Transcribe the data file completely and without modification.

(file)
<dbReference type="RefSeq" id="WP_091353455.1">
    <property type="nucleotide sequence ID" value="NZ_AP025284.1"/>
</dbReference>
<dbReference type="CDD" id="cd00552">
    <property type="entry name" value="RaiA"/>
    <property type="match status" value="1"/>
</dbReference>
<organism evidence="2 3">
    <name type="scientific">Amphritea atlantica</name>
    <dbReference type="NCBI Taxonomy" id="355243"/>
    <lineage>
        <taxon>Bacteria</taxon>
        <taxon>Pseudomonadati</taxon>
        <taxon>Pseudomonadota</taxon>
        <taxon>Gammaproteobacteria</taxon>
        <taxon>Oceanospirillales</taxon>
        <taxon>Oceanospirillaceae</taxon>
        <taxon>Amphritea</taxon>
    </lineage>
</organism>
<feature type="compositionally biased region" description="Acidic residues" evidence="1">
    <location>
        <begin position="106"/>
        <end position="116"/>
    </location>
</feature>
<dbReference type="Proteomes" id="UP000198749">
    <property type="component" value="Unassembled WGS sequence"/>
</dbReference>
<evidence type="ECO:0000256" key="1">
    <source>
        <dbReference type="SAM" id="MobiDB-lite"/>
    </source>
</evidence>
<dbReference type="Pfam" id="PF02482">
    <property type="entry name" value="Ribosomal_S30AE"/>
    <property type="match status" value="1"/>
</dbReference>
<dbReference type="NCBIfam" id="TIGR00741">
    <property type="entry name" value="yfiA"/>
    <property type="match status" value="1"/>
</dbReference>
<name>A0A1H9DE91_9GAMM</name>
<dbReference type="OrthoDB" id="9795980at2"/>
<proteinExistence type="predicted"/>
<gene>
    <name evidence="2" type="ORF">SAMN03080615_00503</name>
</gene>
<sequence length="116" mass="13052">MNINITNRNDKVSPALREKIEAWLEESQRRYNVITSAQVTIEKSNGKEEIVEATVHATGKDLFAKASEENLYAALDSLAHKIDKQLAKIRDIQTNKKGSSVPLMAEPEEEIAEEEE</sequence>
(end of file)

<dbReference type="RefSeq" id="WP_091353455.1">
    <property type="nucleotide sequence ID" value="NZ_AP025284.1"/>
</dbReference>
<dbReference type="CDD" id="cd00552">
    <property type="entry name" value="RaiA"/>
    <property type="match status" value="1"/>
</dbReference>
<organism evidence="2 3">
    <name type="scientific">Amphritea atlantica</name>
    <dbReference type="NCBI Taxonomy" id="355243"/>
    <lineage>
        <taxon>Bacteria</taxon>
        <taxon>Pseudomonadati</taxon>
        <taxon>Pseudomonadota</taxon>
        <taxon>Gammaproteobacteria</taxon>
        <taxon>Oceanospirillales</taxon>
        <taxon>Oceanospirillaceae</taxon>
        <taxon>Amphritea</taxon>
    </lineage>
</organism>
<feature type="compositionally biased region" description="Acidic residues" evidence="1">
    <location>
        <begin position="106"/>
        <end position="116"/>
    </location>
</feature>
<dbReference type="Proteomes" id="UP000198749">
    <property type="component" value="Unassembled WGS sequence"/>
</dbReference>
<evidence type="ECO:0000256" key="1">
    <source>
        <dbReference type="SAM" id="MobiDB-lite"/>
    </source>
</evidence>
<dbReference type="Pfam" id="PF02482">
    <property type="entry name" value="Ribosomal_S30AE"/>
    <property type="match status" value="1"/>
</dbReference>
<dbReference type="NCBIfam" id="TIGR00741">
    <property type="entry name" value="yfiA"/>
    <property type="match status" value="1"/>
</dbReference>
<name>A0A1H9DE91_9GAMM</name>
<dbReference type="OrthoDB" id="9795980at2"/>
<proteinExistence type="predicted"/>
<gene>
    <name evidence="2" type="ORF">SAMN03080615_00503</name>
</gene>
<sequence length="116" mass="13052">MNINITNRNDKVSPALREKIEAWLEESQRRYNVITSAQVTIEKSNGKEEIVEATVHATGKDLFAKASEENLYAALDSLAHKIDKQLAKIRDIQTNKKGSSVPLMAEPEEEIAEEEE</sequence>